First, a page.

Good news for parents and children everywhere: Congress has agreed to a ban on three dangerous phthalates in products made for children under 12. The decision came in spite of the chemical industry's desperate (and well-funded) attempt to shut the provision down. Exxon-Mobil alone spent a significant portion of its $22 million lobbying budget on the project, according to Lyndsey Layton at The Washington Post.
The provision, which would also require extensive testing of three other types of phthalates before potentially banning them, is a part of a major piece of legislation overhauling the Consumer Products Safety Commission. Although President Bush has said that he disagrees with the phthalate ban (no surprise there), I'm willing to speculate that it would probably be hard for him to veto the entire bill, since its purpose is to protect American consumers.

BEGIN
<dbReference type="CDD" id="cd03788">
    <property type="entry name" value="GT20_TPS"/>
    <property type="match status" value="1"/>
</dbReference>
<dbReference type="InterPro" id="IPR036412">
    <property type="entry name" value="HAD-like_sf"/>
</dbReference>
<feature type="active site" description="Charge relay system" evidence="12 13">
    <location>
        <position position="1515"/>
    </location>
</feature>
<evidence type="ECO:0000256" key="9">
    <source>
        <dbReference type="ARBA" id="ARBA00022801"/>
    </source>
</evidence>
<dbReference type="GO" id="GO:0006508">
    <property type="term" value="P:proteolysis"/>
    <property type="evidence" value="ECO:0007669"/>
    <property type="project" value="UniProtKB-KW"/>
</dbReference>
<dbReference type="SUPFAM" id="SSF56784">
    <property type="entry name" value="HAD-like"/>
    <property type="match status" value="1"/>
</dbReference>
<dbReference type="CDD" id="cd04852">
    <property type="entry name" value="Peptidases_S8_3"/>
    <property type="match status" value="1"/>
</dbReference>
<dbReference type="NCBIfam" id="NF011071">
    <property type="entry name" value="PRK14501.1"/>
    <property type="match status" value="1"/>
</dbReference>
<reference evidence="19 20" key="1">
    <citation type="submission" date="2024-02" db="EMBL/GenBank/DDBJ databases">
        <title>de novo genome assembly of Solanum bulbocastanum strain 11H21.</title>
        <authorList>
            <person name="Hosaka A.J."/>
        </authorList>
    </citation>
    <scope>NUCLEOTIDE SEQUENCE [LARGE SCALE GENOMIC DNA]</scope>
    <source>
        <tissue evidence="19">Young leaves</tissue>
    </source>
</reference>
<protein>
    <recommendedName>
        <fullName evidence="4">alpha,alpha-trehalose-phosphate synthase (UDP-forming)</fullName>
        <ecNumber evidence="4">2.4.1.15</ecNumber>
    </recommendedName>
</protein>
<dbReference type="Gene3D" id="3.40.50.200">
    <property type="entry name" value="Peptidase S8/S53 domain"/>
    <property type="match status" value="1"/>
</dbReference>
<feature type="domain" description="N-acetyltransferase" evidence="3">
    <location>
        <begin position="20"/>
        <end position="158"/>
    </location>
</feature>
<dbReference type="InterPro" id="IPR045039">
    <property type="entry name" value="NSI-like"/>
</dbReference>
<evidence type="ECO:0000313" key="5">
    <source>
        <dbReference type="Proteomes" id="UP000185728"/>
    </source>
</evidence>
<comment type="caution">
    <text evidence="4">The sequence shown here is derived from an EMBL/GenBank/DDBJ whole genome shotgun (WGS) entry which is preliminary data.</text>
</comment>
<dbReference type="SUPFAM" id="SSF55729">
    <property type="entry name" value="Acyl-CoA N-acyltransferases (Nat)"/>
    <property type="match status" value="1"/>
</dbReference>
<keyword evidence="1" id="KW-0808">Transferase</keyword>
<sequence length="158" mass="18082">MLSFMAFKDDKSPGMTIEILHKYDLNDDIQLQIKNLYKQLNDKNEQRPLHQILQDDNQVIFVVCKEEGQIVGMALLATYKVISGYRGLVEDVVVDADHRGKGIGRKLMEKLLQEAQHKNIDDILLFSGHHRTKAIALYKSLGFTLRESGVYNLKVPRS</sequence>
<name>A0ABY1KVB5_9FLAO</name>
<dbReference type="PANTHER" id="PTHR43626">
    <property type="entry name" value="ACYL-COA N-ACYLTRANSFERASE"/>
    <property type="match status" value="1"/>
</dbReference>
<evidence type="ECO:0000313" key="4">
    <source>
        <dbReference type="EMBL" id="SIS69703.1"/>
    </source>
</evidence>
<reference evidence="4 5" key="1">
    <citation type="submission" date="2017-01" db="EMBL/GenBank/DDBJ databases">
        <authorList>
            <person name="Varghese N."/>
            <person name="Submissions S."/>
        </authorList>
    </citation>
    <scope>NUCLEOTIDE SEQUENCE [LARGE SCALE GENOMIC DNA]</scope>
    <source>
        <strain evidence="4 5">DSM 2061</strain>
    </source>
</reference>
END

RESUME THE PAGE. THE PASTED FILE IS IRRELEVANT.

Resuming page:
This is, of course, a major step in the right direction, but is it a harbinger of major change to come? Andy Igrejas of the Pew Charitable Trusts told Layton,
"The debate over this one set of chemicals is a referendum on a broken system. Congress saw just how screwed up the system is in protecting people from chemicals, especially children."
Meanwhile, Layton writes that the ban "signals an important crack in the chemical industry's ability to fend off federal regulation and suggests that the landscape may be shifting to favor consumers." Here's hoping they're right -- we're about due for a landscape shift.
Photo by Nat.